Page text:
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Assessment of symptom experience in patients undergoing hepatic resection or ablation
Article first published online: 30 OCT 2006
Copyright © 2006 American Cancer Society
Volume 107, Issue 11, pages 2715–2722, 1 December 2006
How to Cite
Eid, S., Stromberg, A. J., Ames, S., Ellis, S., McMasters, K. M. and Martin, R. C. G. (2006), Assessment of symptom experience in patients undergoing hepatic resection or ablation. Cancer, 107: 2715–2722. doi: 10.1002/cncr.22297
- Issue published online: 17 NOV 2006
- Article first published online: 30 OCT 2006
- Manuscript Accepted: 7 SEP 2006
- Manuscript Revised: 30 AUG 2006
- Manuscript Received: 19 JUN 2006
- hepatic ablation;
- hepatic resection;
- quality of life;
- Functional Assessment of Cancer Therapy
Quality of life (QOL) currently is considered both clinically meaningful and biologically important for patient outcome and is considered as important as disease-free and overall survival. Thus, the objective of the current study was to evaluate the QOL symptoms of patients who underwent major hepatic resection, minor hepatic resection, and ablation for primary or metastatic cancer to the liver.
From October 2002 to June 2004, 40 patients who underwent either hepatic ablation or resection were enrolled. Patients were assessed at 5 time points (the initial visit, the initial postoperative visit, and visits at 6 weeks, 3 months, and 6 months) by questionnaires of the Functional Assessment in Cancer Therapy (FACT) core instrument with the Hepatobiliary subscale (FACT-Hep), the FACT Hepatobiliary Symptom Index (FHSI-8), the Profile of Mood States (POMS), the European Organization for Research and Treatment of Cancer (EORTC) QOL questionnaire (QLQ) for patients with pancreatic cancer (QLQ-PAN), and the general core EORTC QLQ.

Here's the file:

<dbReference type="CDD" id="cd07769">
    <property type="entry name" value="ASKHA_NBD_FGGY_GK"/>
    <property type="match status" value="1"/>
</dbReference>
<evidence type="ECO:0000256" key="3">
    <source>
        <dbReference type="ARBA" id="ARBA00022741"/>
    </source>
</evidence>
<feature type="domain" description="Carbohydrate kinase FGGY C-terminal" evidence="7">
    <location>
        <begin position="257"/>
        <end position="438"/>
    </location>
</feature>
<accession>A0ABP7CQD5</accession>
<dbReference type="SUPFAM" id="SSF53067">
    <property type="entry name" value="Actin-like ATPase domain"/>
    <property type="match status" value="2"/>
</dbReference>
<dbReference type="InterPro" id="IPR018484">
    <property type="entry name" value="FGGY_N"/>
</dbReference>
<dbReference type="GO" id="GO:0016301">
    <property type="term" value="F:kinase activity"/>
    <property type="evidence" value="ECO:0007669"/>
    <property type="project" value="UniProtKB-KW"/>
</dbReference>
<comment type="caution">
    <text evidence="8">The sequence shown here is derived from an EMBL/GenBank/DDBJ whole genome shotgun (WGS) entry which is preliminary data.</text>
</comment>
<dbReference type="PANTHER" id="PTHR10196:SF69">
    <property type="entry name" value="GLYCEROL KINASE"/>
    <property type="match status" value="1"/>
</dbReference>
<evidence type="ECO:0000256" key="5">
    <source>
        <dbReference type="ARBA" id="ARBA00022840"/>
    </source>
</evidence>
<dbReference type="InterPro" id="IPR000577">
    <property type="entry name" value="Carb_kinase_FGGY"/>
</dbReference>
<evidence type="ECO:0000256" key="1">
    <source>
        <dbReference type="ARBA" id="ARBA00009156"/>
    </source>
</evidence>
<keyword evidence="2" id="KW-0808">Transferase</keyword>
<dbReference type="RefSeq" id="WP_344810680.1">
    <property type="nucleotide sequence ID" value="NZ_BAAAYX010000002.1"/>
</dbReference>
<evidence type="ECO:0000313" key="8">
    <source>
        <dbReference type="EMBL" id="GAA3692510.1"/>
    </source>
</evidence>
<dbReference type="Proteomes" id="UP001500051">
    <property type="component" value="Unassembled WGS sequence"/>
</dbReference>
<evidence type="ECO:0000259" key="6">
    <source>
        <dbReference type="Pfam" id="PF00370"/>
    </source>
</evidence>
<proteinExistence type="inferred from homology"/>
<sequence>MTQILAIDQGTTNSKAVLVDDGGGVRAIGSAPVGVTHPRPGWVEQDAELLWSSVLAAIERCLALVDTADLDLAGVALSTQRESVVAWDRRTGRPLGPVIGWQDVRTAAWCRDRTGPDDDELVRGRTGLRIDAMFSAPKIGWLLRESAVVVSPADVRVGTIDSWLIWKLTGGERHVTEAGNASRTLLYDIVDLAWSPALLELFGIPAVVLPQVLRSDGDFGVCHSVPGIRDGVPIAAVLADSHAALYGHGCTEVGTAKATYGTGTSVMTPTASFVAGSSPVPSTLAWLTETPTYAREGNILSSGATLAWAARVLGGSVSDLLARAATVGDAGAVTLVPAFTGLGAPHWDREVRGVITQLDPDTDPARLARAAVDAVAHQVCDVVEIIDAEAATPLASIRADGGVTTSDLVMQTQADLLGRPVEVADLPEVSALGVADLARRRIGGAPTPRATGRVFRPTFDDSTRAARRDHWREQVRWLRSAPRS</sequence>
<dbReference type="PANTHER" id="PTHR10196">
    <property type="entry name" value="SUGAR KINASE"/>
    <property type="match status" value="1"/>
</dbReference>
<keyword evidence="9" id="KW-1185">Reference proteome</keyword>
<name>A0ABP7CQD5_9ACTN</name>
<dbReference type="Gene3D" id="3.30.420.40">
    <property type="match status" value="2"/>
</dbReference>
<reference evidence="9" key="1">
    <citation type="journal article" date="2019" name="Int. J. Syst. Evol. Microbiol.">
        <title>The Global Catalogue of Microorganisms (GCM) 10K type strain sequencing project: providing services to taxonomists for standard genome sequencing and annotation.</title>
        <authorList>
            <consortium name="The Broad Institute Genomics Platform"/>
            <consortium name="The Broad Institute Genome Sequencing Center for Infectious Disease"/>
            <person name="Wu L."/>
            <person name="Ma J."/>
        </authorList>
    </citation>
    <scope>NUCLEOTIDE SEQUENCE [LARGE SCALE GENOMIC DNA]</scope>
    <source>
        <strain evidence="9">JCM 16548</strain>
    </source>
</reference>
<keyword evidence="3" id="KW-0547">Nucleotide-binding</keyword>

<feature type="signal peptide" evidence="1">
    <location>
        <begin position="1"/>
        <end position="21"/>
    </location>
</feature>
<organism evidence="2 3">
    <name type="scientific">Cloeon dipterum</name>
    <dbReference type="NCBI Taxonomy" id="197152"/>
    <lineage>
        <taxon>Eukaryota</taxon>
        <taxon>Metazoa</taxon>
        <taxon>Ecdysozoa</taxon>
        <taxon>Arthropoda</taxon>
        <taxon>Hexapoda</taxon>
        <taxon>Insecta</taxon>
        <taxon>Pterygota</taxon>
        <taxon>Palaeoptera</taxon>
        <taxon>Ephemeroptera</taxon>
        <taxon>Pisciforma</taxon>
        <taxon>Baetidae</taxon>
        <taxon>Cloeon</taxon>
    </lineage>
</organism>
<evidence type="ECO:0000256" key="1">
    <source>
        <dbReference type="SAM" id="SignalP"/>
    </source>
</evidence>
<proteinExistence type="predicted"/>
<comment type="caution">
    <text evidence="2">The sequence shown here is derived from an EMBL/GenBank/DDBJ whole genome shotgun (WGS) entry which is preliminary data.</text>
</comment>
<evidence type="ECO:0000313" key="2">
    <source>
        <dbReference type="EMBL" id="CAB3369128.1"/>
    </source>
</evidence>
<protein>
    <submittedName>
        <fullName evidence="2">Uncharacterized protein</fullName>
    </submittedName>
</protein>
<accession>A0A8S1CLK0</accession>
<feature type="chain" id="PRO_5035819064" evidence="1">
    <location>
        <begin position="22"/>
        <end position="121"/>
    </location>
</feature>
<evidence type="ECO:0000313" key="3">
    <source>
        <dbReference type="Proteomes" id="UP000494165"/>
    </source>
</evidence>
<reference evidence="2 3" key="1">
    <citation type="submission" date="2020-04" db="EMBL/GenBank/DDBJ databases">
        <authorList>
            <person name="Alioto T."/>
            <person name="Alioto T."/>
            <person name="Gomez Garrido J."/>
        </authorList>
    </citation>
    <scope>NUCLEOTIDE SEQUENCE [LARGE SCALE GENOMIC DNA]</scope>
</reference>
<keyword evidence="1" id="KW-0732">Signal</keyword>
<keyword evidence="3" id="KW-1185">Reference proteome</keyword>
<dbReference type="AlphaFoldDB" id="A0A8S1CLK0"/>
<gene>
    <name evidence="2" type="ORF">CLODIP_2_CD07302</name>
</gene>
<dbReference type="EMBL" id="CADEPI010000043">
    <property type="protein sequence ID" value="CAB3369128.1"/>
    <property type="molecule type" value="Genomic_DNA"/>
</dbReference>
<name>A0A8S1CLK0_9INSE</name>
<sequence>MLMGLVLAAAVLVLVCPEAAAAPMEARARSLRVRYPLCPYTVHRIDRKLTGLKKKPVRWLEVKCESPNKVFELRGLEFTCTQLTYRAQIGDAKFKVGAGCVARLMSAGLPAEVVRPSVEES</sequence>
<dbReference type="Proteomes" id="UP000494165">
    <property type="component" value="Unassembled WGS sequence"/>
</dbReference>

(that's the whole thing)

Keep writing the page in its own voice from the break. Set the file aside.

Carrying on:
The patients enrolled included 20 men and 20 women with a median age of 62 years (range, 41–77 years), including 24 patients who underwent major hepatectomy, 8 patients who underwent minor hepatectomy, and 8 patients who underwent ablation. An evaluation of the FACT Physical, Social, Emotional, and Functional subscales demonstrated no differences at the initial or first postoperative visits. However, at 6 weeks, both the Physical (P = .0455) and Functional (P = .0372) scores were significantly worse for the major hepatectomy group. At 3 months, all QOL parameters were similar. Similar differences were observed at 6 weeks for the FHSI-8 (P = .02), POMS (P = .007), QLQ-PAN (P = .04), and EORTC (P = .003) with the resolution of this difference at 3 months.
There was little difference in QOL between patients who underwent major hepatic resection, minor hepatic resection, and hepatic ablation. Patients who underwent major hepatectomy demonstrated a worse QOL at 6 weeks compared with patients who underwent minor hepatic resection and hepatic ablation, with the resolution of this difference and significant improvements observed in all 3 groups at 3 months. Cancer 2006. © 2006 American Cancer Society.